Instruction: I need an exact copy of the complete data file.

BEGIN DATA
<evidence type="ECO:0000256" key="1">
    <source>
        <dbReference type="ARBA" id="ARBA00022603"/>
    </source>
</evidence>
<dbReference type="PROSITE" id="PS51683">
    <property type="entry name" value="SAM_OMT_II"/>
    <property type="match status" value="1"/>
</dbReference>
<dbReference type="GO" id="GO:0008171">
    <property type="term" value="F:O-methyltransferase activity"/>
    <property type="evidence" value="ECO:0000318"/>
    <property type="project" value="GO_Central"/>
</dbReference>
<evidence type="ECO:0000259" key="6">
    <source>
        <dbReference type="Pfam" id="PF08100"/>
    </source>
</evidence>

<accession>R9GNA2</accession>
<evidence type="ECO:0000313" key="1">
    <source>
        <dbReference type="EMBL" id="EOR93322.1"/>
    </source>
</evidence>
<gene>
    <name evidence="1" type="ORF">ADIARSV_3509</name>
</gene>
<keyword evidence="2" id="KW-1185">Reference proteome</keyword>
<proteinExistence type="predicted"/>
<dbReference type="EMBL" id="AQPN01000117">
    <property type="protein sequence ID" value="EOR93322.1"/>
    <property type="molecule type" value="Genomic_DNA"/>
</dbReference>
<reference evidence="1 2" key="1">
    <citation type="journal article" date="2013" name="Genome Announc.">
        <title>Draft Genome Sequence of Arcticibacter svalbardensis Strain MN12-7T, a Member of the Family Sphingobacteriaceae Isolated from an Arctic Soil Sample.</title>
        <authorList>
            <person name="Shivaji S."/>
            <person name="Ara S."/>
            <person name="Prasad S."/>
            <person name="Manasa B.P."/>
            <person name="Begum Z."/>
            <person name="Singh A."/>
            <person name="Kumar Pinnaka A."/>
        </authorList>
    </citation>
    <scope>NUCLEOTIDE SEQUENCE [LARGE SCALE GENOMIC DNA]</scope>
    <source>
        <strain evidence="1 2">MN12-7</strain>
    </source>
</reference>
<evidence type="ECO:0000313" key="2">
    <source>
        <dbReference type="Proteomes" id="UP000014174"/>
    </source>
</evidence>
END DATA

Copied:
<evidence type="ECO:0000256" key="1">
    <source>
        <dbReference type="ARBA" id="ARBA00022603"/>
    </source>
</evidence>
<dbReference type="PROSITE" id="PS51683">
    <property type="entry name" value="SAM_OMT_II"/>
    <property type="match status" value="1"/>
</dbReference>
<dbReference type="GO" id="GO:0008171">
    <property type="term" value="F:O-methyltransferase activity"/>
    <property type="evidence" value="ECO:0000318"/>
    <property type="project" value="GO_Central"/>
</dbReference>
<evidence type="ECO:0000259" key="6">
    <source>
        <dbReference type="Pfam" id="PF08100"/>
    </source>
</evidence>

<accession>R9GNA2</accession>
<evidence type="ECO:0000313" key="1">
    <source>
        <dbReference type="EMBL" id="EOR93322.1"/>
    </source>
</evidence>
<gene>
    <name evidence="1" type="ORF">ADIARSV_3509</name>
</gene>
<keyword evidence="2" id="KW-1185">Reference proteome</keyword>
<proteinExistence type="predicted"/>
<dbReference type="EMBL" id="AQPN01000117">
    <property type="protein sequence ID" value="EOR93322.1"/>
    <property type="molecule type" value="Genomic_DNA"/>
</dbReference>
<reference evidence="1 2" key="1">
    <citation type="journal article" date="2013" name="Genome Announc.">
        <title>Draft Genome Sequence of Arcticibacter svalbardensis Strain MN12-7T, a Member of the Family Sphingobacteriaceae Isolated from an Arctic Soil Sample.</title>
        <authorList>
            <person name="Shivaji S."/>
            <person name="Ara S."/>
            <person name="Prasad S."/>
            <person name="Manasa B.P."/>
            <person name="Begum Z."/>
            <person name="Singh A."/>
            <person name="Kumar Pinnaka A."/>
        </authorList>
    </citation>
    <scope>NUCLEOTIDE SEQUENCE [LARGE SCALE GENOMIC DNA]</scope>
    <source>
        <strain evidence="1 2">MN12-7</strain>
    </source>
</reference>
<evidence type="ECO:0000313" key="2">
    <source>
        <dbReference type="Proteomes" id="UP000014174"/>
    </source>
</evidence>